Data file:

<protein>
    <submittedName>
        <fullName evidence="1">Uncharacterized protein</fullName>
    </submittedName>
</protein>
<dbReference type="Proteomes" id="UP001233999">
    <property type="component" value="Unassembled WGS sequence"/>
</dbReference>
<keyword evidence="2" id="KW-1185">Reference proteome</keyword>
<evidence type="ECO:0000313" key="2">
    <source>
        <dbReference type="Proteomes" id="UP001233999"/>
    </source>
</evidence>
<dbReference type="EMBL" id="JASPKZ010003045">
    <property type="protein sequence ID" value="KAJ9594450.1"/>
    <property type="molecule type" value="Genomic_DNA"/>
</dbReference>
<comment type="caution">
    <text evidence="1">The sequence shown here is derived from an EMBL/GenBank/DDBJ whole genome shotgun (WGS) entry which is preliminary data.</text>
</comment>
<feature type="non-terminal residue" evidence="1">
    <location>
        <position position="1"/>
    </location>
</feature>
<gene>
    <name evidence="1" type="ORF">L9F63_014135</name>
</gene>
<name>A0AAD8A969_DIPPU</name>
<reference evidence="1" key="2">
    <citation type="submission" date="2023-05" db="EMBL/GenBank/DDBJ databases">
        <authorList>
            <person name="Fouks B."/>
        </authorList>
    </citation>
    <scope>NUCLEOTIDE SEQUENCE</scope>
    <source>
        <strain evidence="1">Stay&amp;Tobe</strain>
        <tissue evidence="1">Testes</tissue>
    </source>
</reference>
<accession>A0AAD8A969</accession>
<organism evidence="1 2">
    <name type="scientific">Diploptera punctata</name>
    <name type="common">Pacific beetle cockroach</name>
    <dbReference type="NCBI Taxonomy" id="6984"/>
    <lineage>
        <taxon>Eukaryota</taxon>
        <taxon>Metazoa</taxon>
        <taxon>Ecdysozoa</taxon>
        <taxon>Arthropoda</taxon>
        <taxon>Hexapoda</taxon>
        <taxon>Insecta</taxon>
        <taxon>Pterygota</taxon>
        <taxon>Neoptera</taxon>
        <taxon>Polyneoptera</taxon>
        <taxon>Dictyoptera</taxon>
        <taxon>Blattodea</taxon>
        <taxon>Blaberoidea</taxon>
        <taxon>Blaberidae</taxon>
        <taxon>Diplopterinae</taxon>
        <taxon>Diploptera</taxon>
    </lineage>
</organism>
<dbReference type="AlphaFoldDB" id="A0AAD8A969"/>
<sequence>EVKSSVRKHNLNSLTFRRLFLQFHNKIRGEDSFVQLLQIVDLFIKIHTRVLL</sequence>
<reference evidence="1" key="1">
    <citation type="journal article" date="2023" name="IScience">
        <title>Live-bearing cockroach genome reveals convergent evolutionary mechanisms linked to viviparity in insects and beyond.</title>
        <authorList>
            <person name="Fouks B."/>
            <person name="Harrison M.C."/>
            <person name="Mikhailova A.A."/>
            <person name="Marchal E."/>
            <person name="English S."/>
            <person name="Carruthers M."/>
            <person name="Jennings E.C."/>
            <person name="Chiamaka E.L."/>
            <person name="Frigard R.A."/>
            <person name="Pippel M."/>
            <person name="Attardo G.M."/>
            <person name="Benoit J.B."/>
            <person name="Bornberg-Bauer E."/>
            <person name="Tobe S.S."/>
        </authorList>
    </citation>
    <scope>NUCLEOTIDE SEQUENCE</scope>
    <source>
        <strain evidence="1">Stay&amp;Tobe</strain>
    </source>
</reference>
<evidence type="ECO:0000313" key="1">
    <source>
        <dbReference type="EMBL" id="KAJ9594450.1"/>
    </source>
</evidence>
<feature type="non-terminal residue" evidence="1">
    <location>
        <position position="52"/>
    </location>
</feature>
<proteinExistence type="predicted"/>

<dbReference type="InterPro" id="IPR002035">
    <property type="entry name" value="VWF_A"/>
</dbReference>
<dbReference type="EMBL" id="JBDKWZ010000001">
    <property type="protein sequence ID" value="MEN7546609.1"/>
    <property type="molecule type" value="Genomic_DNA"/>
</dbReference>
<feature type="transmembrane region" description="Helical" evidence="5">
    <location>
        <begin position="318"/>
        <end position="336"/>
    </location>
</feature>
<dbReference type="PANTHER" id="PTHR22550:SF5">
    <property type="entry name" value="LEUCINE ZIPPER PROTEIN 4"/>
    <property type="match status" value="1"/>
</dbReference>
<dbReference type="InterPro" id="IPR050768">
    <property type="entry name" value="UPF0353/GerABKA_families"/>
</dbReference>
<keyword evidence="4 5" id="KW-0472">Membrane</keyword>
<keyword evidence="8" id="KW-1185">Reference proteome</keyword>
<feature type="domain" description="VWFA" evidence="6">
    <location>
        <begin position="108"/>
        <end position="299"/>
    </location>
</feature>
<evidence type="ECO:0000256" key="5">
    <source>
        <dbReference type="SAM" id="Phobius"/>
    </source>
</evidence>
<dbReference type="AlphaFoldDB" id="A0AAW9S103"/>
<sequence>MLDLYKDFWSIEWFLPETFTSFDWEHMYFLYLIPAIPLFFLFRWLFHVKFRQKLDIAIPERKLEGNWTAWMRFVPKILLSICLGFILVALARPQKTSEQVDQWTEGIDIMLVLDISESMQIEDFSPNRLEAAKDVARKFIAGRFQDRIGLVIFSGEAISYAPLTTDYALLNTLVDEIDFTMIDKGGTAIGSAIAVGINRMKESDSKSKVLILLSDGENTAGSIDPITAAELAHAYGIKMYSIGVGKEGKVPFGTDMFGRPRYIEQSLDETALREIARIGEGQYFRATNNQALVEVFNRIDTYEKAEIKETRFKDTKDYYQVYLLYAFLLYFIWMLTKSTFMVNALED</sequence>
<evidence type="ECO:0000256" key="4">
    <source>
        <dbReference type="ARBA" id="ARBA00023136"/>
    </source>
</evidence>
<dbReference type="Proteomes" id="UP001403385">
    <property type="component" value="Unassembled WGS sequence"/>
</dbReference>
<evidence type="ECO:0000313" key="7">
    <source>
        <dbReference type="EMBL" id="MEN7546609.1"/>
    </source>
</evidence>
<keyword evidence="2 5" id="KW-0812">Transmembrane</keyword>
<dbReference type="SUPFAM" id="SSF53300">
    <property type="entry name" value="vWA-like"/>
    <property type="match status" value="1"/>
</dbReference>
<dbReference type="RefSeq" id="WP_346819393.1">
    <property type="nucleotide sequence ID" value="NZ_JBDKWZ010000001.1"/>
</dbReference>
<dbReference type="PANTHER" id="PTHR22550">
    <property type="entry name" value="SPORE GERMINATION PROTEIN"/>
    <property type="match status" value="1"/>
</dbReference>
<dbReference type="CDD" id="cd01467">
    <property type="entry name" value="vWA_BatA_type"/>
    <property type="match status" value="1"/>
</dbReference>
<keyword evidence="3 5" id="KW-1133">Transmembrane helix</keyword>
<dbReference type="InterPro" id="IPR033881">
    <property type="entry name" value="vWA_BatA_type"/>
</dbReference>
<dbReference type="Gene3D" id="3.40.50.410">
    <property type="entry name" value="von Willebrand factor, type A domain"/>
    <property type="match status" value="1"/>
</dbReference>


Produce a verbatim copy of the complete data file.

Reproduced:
<protein>
    <submittedName>
        <fullName evidence="1">Uncharacterized protein</fullName>
    </submittedName>
</protein>
<dbReference type="Proteomes" id="UP001233999">
    <property type="component" value="Unassembled WGS sequence"/>
</dbReference>
<keyword evidence="2" id="KW-1185">Reference proteome</keyword>
<evidence type="ECO:0000313" key="2">
    <source>
        <dbReference type="Proteomes" id="UP001233999"/>
    </source>
</evidence>
<dbReference type="EMBL" id="JASPKZ010003045">
    <property type="protein sequence ID" value="KAJ9594450.1"/>
    <property type="molecule type" value="Genomic_DNA"/>
</dbReference>
<comment type="caution">
    <text evidence="1">The sequence shown here is derived from an EMBL/GenBank/DDBJ whole genome shotgun (WGS) entry which is preliminary data.</text>
</comment>
<feature type="non-terminal residue" evidence="1">
    <location>
        <position position="1"/>
    </location>
</feature>
<gene>
    <name evidence="1" type="ORF">L9F63_014135</name>
</gene>
<name>A0AAD8A969_DIPPU</name>
<reference evidence="1" key="2">
    <citation type="submission" date="2023-05" db="EMBL/GenBank/DDBJ databases">
        <authorList>
            <person name="Fouks B."/>
        </authorList>
    </citation>
    <scope>NUCLEOTIDE SEQUENCE</scope>
    <source>
        <strain evidence="1">Stay&amp;Tobe</strain>
        <tissue evidence="1">Testes</tissue>
    </source>
</reference>
<accession>A0AAD8A969</accession>
<organism evidence="1 2">
    <name type="scientific">Diploptera punctata</name>
    <name type="common">Pacific beetle cockroach</name>
    <dbReference type="NCBI Taxonomy" id="6984"/>
    <lineage>
        <taxon>Eukaryota</taxon>
        <taxon>Metazoa</taxon>
        <taxon>Ecdysozoa</taxon>
        <taxon>Arthropoda</taxon>
        <taxon>Hexapoda</taxon>
        <taxon>Insecta</taxon>
        <taxon>Pterygota</taxon>
        <taxon>Neoptera</taxon>
        <taxon>Polyneoptera</taxon>
        <taxon>Dictyoptera</taxon>
        <taxon>Blattodea</taxon>
        <taxon>Blaberoidea</taxon>
        <taxon>Blaberidae</taxon>
        <taxon>Diplopterinae</taxon>
        <taxon>Diploptera</taxon>
    </lineage>
</organism>
<dbReference type="AlphaFoldDB" id="A0AAD8A969"/>
<sequence>EVKSSVRKHNLNSLTFRRLFLQFHNKIRGEDSFVQLLQIVDLFIKIHTRVLL</sequence>
<reference evidence="1" key="1">
    <citation type="journal article" date="2023" name="IScience">
        <title>Live-bearing cockroach genome reveals convergent evolutionary mechanisms linked to viviparity in insects and beyond.</title>
        <authorList>
            <person name="Fouks B."/>
            <person name="Harrison M.C."/>
            <person name="Mikhailova A.A."/>
            <person name="Marchal E."/>
            <person name="English S."/>
            <person name="Carruthers M."/>
            <person name="Jennings E.C."/>
            <person name="Chiamaka E.L."/>
            <person name="Frigard R.A."/>
            <person name="Pippel M."/>
            <person name="Attardo G.M."/>
            <person name="Benoit J.B."/>
            <person name="Bornberg-Bauer E."/>
            <person name="Tobe S.S."/>
        </authorList>
    </citation>
    <scope>NUCLEOTIDE SEQUENCE</scope>
    <source>
        <strain evidence="1">Stay&amp;Tobe</strain>
    </source>
</reference>
<evidence type="ECO:0000313" key="1">
    <source>
        <dbReference type="EMBL" id="KAJ9594450.1"/>
    </source>
</evidence>
<feature type="non-terminal residue" evidence="1">
    <location>
        <position position="52"/>
    </location>
</feature>
<proteinExistence type="predicted"/>

<dbReference type="InterPro" id="IPR002035">
    <property type="entry name" value="VWF_A"/>
</dbReference>
<dbReference type="EMBL" id="JBDKWZ010000001">
    <property type="protein sequence ID" value="MEN7546609.1"/>
    <property type="molecule type" value="Genomic_DNA"/>
</dbReference>
<feature type="transmembrane region" description="Helical" evidence="5">
    <location>
        <begin position="318"/>
        <end position="336"/>
    </location>
</feature>
<dbReference type="PANTHER" id="PTHR22550:SF5">
    <property type="entry name" value="LEUCINE ZIPPER PROTEIN 4"/>
    <property type="match status" value="1"/>
</dbReference>
<dbReference type="InterPro" id="IPR050768">
    <property type="entry name" value="UPF0353/GerABKA_families"/>
</dbReference>
<keyword evidence="4 5" id="KW-0472">Membrane</keyword>
<keyword evidence="8" id="KW-1185">Reference proteome</keyword>
<feature type="domain" description="VWFA" evidence="6">
    <location>
        <begin position="108"/>
        <end position="299"/>
    </location>
</feature>
<evidence type="ECO:0000256" key="5">
    <source>
        <dbReference type="SAM" id="Phobius"/>
    </source>
</evidence>
<dbReference type="AlphaFoldDB" id="A0AAW9S103"/>
<sequence>MLDLYKDFWSIEWFLPETFTSFDWEHMYFLYLIPAIPLFFLFRWLFHVKFRQKLDIAIPERKLEGNWTAWMRFVPKILLSICLGFILVALARPQKTSEQVDQWTEGIDIMLVLDISESMQIEDFSPNRLEAAKDVARKFIAGRFQDRIGLVIFSGEAISYAPLTTDYALLNTLVDEIDFTMIDKGGTAIGSAIAVGINRMKESDSKSKVLILLSDGENTAGSIDPITAAELAHAYGIKMYSIGVGKEGKVPFGTDMFGRPRYIEQSLDETALREIARIGEGQYFRATNNQALVEVFNRIDTYEKAEIKETRFKDTKDYYQVYLLYAFLLYFIWMLTKSTFMVNALED</sequence>
<evidence type="ECO:0000256" key="4">
    <source>
        <dbReference type="ARBA" id="ARBA00023136"/>
    </source>
</evidence>
<dbReference type="Proteomes" id="UP001403385">
    <property type="component" value="Unassembled WGS sequence"/>
</dbReference>
<evidence type="ECO:0000313" key="7">
    <source>
        <dbReference type="EMBL" id="MEN7546609.1"/>
    </source>
</evidence>
<keyword evidence="2 5" id="KW-0812">Transmembrane</keyword>
<dbReference type="SUPFAM" id="SSF53300">
    <property type="entry name" value="vWA-like"/>
    <property type="match status" value="1"/>
</dbReference>
<dbReference type="RefSeq" id="WP_346819393.1">
    <property type="nucleotide sequence ID" value="NZ_JBDKWZ010000001.1"/>
</dbReference>
<dbReference type="PANTHER" id="PTHR22550">
    <property type="entry name" value="SPORE GERMINATION PROTEIN"/>
    <property type="match status" value="1"/>
</dbReference>
<dbReference type="CDD" id="cd01467">
    <property type="entry name" value="vWA_BatA_type"/>
    <property type="match status" value="1"/>
</dbReference>
<keyword evidence="3 5" id="KW-1133">Transmembrane helix</keyword>
<dbReference type="InterPro" id="IPR033881">
    <property type="entry name" value="vWA_BatA_type"/>
</dbReference>
<dbReference type="Gene3D" id="3.40.50.410">
    <property type="entry name" value="von Willebrand factor, type A domain"/>
    <property type="match status" value="1"/>
</dbReference>